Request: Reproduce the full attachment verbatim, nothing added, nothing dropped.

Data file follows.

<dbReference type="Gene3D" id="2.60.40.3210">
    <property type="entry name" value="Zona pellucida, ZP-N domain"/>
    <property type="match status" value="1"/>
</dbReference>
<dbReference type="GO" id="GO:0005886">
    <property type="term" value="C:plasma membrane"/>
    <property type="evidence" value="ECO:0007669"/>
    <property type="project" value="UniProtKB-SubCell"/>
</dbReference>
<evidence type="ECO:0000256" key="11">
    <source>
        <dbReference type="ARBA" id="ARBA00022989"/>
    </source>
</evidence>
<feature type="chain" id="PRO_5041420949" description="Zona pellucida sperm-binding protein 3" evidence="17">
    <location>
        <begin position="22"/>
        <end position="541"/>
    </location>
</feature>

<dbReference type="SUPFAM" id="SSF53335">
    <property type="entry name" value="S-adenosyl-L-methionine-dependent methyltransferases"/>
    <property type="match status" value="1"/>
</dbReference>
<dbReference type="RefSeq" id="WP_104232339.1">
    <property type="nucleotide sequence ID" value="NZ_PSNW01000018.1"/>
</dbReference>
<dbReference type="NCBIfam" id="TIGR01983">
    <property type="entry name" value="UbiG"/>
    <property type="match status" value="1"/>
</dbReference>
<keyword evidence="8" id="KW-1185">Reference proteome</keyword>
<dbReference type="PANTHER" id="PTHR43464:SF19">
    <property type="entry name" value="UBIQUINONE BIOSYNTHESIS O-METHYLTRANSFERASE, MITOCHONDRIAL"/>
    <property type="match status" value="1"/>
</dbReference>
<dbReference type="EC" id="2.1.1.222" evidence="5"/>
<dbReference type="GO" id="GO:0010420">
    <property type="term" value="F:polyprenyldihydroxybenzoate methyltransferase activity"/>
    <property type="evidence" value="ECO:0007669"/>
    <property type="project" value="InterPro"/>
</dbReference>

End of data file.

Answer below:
<dbReference type="Gene3D" id="2.60.40.3210">
    <property type="entry name" value="Zona pellucida, ZP-N domain"/>
    <property type="match status" value="1"/>
</dbReference>
<dbReference type="GO" id="GO:0005886">
    <property type="term" value="C:plasma membrane"/>
    <property type="evidence" value="ECO:0007669"/>
    <property type="project" value="UniProtKB-SubCell"/>
</dbReference>
<evidence type="ECO:0000256" key="11">
    <source>
        <dbReference type="ARBA" id="ARBA00022989"/>
    </source>
</evidence>
<feature type="chain" id="PRO_5041420949" description="Zona pellucida sperm-binding protein 3" evidence="17">
    <location>
        <begin position="22"/>
        <end position="541"/>
    </location>
</feature>

<dbReference type="SUPFAM" id="SSF53335">
    <property type="entry name" value="S-adenosyl-L-methionine-dependent methyltransferases"/>
    <property type="match status" value="1"/>
</dbReference>
<dbReference type="RefSeq" id="WP_104232339.1">
    <property type="nucleotide sequence ID" value="NZ_PSNW01000018.1"/>
</dbReference>
<dbReference type="NCBIfam" id="TIGR01983">
    <property type="entry name" value="UbiG"/>
    <property type="match status" value="1"/>
</dbReference>
<keyword evidence="8" id="KW-1185">Reference proteome</keyword>
<dbReference type="PANTHER" id="PTHR43464:SF19">
    <property type="entry name" value="UBIQUINONE BIOSYNTHESIS O-METHYLTRANSFERASE, MITOCHONDRIAL"/>
    <property type="match status" value="1"/>
</dbReference>
<dbReference type="EC" id="2.1.1.222" evidence="5"/>
<dbReference type="GO" id="GO:0010420">
    <property type="term" value="F:polyprenyldihydroxybenzoate methyltransferase activity"/>
    <property type="evidence" value="ECO:0007669"/>
    <property type="project" value="InterPro"/>
</dbReference>